Demand Letters: 4 Things to Know

Clients often want to know about demand letters. They may consider having an attorney send a demand letter before turning it over to collections. Paying an attorney for an hour or two to write a letter is less expensive than a collection agency contingency fee. But, a letter itself may not actually get you paid. It may take a lot more work, which is why we get so many claims after a legal demand has been sent.

1. What’s in a Demand Letter

In the case of collections, a demand letter from an attorney often has:

  • A brief review of the history of the relationship
  • A description of the debt
  • Legal justification for the demand
  • A discussion of prior attempts to receive payment
  • An official demand for payment and the timing of that payment
  • Your next steps in the event that the receiver does not contact you.

Most companies don’t have a lawyer send a demand letter. Instead, they send a demand on company letterhead setting a final deadline for payment before sending the file to a collection agency or attorney. We recommend this approach as we hope our clients can get paid without our services. And it also allows us to remind the debtor that they had a chance to resolve this before we became involved.

letter writing

2. Courts Like Demand Letters

Generally, you are not legally required to send a demand letter before taking someone to court. However, judges like it when you do. A demand letter shows that you want to resolve the issue and that you tried to do so without involving the court. You should always send a demand letter by certified mail (with return receipt requested) and by regular mail, to provide proof that you made an effort.

3. Demand Letters Can Be Used Against You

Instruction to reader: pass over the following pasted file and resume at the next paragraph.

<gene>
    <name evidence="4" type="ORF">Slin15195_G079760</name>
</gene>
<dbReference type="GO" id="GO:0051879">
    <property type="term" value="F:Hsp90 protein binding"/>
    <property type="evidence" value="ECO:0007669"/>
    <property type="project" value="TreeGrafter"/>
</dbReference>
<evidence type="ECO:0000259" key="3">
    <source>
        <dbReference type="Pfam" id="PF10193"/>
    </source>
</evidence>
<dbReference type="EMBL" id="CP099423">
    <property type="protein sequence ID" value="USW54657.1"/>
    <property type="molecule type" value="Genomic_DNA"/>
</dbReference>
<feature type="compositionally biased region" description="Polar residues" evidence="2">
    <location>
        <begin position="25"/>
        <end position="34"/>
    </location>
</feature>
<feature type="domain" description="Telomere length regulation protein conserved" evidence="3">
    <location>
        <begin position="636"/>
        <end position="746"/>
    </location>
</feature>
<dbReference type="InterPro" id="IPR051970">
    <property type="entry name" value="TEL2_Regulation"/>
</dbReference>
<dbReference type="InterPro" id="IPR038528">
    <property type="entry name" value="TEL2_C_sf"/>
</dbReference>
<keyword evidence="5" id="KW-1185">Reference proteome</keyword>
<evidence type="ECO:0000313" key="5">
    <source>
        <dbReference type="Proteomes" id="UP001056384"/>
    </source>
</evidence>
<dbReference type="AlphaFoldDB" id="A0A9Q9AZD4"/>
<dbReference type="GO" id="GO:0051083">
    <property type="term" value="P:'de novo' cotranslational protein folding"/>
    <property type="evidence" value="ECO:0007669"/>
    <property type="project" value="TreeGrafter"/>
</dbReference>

If you do go to court, any correspondence becomes part of the case and could be read by a judge. Insulting, threatening, or making unreasonable demands can all hurt your case. You need to be very careful about what you write in a demand letter. If you make an offer in the letter, offering a partial or reduced payment, the judge may ask you to stick with that offer. Make sure that any offer has a time limit. You can also indicate the offer will go away if you have to send the file to collections or the court.

4. You Need to Be Serious

Demand letters are a way to show that you are serious about collections. But for that reason, you should never send one unless you are, in fact, ready to send the file to collections or an attorney. If you send a letter and then do not follow through, your customer knows that they do not have to pay you. It’s important that you take action immediately after the deadline in the demand letter. If you don’t, the debtor is likely to believe they can get away with more stalls and negotiation tactics to get discounts or longer payment plans.

At The Kaplan Group, we start the collection process by emailing a very simple demand letter along with the invoices, statement, and underlying contract. If our client or their attorney has sent a demand letter that details the history of the account, we usually include that as well so everyone has our client’s perspective. If the demand letter was from the client’s outside attorney, we also explain that law firm is no longer involved and that the client came to us because we have a contingency attorney who will take the case if litigation is required. Many debtors think that hearing from a collection agency is less pressure than an attorney. So we have to counteract that thinking by mentioning we actually make it less costly for our client to sue by using a contingency attorney if litigation is required.

Our demand letter lets the debtor know our client is serious, and if the debtor doesn’t work it out with us, then litigation is the next option. We work hard to collect without going to court. That’s why we successfully collect on 97% of our claims without litigation. Contact us for help today.

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